Jun. 16, 2022
Viking River Cruises v. Moriana decision not what employers were looking for
While this is being touted as a major victory for employers. It is not that. The Court makes clear that the State may deputize individual employees and delegate its authority to assess significant penalties against their law-breaking employers.
The U.S. Supreme Court issued a decision today that will impact, but not eliminate the use of California’s Labor Law Private Attorney General Act (PAGA).
The Supreme Court’s decision applies only to those employees who have an enforceable arbitration agreement. For workers who have willingly signed an enforceable arbitration agreement, and have been referred to arbitration, it limits the violations that may be included in their PAGA claim to those personally suffered by the employee. The Supreme Court, relying on its construction of California procedural law, also held that the right to bring an action for penalties for violations that the worker did not personally suffer were not subject to arbitration, and, under California procedures, could be dismissed.
While this is being touted as a major victory for employers. It is not that. The Court makes clear that the State may deputize individual employees and delegate its authority to assess significant penalties against their law-breaking employers. The decision, as clarified by Justice Sotomayor in her concurrence, leaves room for the California courts or the legislature to address the procedural limitations relied upon by the court when deciding that the claims for violations not suffered by Ms. Moriana should be dismissed.
What is clear, is that ensuring a fair and safe workplace remains an uphill battle for workers. Protective legislation at the state and federal levels is forced to grapple with the history of anti-labor and pro-business legislation and court rulings when framing new rights and enforcement mechanisms.
PAGA is a unique statute that provides a crucial mechanism for enforcement of the basic labor law protections guaranteed to all California workers. As the Supreme Court acknowledged, PAGA was passed because the legislature believed that the State LWDA did not have the resources to fully enforce these critical labor protections, and “deputized” workers to bring penalty enforcement actions. California Rural Legal Assistance, Inc. (CRLA) and the California Rural Legal Assistance Foundation (CRLAF) have used this statute, on behalf of their farmworker and other low wage worker clients, to effectively challenge wage theft in the form of minimum wage violations, overtime violations and unlawful charges for tools and equipment; as well as the failure to provide safe and healthy workplaces and violations of other basic labor protections. In doing so, millions of dollars have been recovered and put in the pockets of workers and the coffers of the state.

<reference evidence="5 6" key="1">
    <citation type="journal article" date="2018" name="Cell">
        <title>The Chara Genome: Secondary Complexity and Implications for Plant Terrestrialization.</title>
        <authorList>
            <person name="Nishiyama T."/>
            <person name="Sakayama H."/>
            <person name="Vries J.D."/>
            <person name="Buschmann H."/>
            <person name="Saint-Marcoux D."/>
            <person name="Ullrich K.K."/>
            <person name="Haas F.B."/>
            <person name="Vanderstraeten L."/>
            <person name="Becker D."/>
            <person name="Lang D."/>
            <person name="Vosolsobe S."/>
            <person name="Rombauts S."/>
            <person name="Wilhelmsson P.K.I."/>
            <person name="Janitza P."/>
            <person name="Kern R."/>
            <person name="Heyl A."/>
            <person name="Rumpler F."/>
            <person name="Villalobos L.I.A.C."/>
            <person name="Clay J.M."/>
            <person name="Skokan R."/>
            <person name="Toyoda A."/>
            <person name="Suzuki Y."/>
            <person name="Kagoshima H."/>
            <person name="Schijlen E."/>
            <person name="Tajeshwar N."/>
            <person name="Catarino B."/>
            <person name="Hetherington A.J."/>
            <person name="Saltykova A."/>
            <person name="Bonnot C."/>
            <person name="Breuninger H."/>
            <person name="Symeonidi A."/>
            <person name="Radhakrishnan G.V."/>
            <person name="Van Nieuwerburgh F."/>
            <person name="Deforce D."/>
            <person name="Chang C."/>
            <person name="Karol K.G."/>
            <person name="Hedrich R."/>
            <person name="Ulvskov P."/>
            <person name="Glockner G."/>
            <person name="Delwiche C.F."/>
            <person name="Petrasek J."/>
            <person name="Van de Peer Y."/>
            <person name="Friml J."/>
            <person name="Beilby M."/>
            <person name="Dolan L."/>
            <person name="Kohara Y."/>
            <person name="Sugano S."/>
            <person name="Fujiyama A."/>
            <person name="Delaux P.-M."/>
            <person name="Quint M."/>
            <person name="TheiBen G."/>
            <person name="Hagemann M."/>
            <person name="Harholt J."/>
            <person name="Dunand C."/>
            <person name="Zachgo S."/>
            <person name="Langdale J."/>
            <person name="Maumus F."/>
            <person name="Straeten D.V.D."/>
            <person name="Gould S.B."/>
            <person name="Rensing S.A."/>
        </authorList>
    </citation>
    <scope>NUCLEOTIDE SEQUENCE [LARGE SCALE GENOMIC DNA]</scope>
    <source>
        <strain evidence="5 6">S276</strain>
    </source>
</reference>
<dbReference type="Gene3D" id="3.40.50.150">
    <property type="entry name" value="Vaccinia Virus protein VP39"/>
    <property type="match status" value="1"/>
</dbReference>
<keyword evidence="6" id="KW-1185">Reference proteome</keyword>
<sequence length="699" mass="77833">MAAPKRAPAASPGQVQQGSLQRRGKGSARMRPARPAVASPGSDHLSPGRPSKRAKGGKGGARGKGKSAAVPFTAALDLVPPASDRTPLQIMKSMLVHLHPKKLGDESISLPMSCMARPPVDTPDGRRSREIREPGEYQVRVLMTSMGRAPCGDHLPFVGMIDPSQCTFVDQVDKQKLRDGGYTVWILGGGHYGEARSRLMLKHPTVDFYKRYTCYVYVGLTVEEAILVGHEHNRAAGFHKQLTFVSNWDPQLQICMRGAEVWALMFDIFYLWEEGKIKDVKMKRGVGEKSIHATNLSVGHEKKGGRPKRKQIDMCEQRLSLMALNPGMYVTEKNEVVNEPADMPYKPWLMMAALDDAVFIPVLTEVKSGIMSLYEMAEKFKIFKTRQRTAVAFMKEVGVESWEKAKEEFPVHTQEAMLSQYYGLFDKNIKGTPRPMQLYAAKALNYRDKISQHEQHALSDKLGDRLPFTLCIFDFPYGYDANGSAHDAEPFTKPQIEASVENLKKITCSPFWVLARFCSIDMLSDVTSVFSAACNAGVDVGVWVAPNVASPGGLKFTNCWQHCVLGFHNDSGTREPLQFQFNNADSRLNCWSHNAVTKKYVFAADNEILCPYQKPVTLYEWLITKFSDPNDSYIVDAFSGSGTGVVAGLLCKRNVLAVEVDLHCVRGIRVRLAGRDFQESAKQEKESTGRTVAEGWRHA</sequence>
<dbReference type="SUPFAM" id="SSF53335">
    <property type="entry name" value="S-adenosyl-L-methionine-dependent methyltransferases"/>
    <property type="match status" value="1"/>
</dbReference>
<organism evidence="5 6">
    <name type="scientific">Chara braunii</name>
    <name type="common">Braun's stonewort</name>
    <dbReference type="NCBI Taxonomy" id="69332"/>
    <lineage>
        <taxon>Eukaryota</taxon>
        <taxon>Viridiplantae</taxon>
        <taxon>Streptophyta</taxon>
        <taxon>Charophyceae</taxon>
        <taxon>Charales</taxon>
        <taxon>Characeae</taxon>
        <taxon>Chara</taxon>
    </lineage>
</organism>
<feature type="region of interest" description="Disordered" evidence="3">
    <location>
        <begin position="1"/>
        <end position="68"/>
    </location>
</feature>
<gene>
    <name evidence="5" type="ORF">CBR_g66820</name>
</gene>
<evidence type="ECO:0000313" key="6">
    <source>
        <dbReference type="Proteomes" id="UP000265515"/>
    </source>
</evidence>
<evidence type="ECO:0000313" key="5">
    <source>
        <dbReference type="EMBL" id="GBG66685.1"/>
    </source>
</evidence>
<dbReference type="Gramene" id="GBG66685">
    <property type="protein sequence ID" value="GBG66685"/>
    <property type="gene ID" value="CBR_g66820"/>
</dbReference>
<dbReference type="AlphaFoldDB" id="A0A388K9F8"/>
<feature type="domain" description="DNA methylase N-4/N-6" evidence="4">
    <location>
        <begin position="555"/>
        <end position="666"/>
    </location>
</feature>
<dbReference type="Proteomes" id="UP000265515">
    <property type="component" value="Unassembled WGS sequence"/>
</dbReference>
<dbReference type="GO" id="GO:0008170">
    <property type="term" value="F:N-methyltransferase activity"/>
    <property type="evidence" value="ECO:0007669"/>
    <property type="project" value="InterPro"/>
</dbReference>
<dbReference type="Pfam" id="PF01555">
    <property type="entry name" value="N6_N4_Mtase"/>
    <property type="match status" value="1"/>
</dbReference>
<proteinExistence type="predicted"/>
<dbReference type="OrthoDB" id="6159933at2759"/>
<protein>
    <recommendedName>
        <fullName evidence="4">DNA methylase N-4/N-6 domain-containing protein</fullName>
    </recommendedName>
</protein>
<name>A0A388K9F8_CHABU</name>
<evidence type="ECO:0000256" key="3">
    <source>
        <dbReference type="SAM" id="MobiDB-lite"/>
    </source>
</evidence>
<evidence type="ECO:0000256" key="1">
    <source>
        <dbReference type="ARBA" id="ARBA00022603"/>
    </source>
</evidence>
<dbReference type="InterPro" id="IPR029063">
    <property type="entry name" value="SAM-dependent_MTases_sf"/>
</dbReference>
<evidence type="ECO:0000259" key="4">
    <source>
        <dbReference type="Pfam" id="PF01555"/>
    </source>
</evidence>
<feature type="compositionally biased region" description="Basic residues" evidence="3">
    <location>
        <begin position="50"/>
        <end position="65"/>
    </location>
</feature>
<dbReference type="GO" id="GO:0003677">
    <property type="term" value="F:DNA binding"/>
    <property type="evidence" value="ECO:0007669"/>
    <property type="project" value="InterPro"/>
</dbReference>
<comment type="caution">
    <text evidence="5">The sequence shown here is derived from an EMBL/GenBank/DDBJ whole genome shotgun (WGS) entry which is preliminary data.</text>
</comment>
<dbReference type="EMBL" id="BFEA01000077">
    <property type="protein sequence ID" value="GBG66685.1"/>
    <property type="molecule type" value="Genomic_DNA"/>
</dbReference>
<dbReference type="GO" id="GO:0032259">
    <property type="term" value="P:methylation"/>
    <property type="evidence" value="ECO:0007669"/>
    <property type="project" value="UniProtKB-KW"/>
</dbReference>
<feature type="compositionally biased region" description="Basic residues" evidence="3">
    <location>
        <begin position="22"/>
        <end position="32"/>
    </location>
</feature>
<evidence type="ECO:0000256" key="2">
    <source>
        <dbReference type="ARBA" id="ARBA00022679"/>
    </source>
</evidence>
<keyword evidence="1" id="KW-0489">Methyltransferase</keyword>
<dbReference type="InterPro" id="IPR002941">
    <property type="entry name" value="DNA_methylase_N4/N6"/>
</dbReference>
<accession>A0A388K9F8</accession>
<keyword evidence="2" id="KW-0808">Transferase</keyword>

Employers, rather than respond to this stepped up enforcement by coming into compliance with the law, began requiring that farmworkers and other low wage workers sign arbitration agreements. The use of arbitration clauses in low wage worker settings was virtually non-existent until such clauses were identified as a possible means of avoiding class actions and representative actions. The rise in these clauses – often buried in employee manuals and signed unknowingly by workers – was not intended to create a less formal mechanism for resolving disputes. It was intended solely to limit the chance that employers would be held responsible on a workforce wide basis; thus allowing employers to engage in unlawful behavior with the acceptable risk of being held responsible by a few employees rather than the hundreds or thousands from whom they stole wages or subjected to unlawful and often dangerous working conditions.
Those unscrupulous employers had a minor victory today. But this victory should not be touted as a win for business. Law-abiding employers will continue to have to worry about being undercut by businesses who cheat their workers out of their wages. The state will likely recoup less in penalties, and continue to suffer the loss of tax revenues and other state charges employers avoid by violating the law. But enforcement will continue.
Time will tell how the courts and legislature will apply the decision. But CRLA and CRLAF will continue to use the PAGA as an effective tool to address workforce wide violations in a manner that comports with the Viking River Cruises decision, and an arbitration clause will not protect an employer from accountability for unlawful behavior. If employers want to avoid the burden of defending these actions, the answer is simple: obey the law.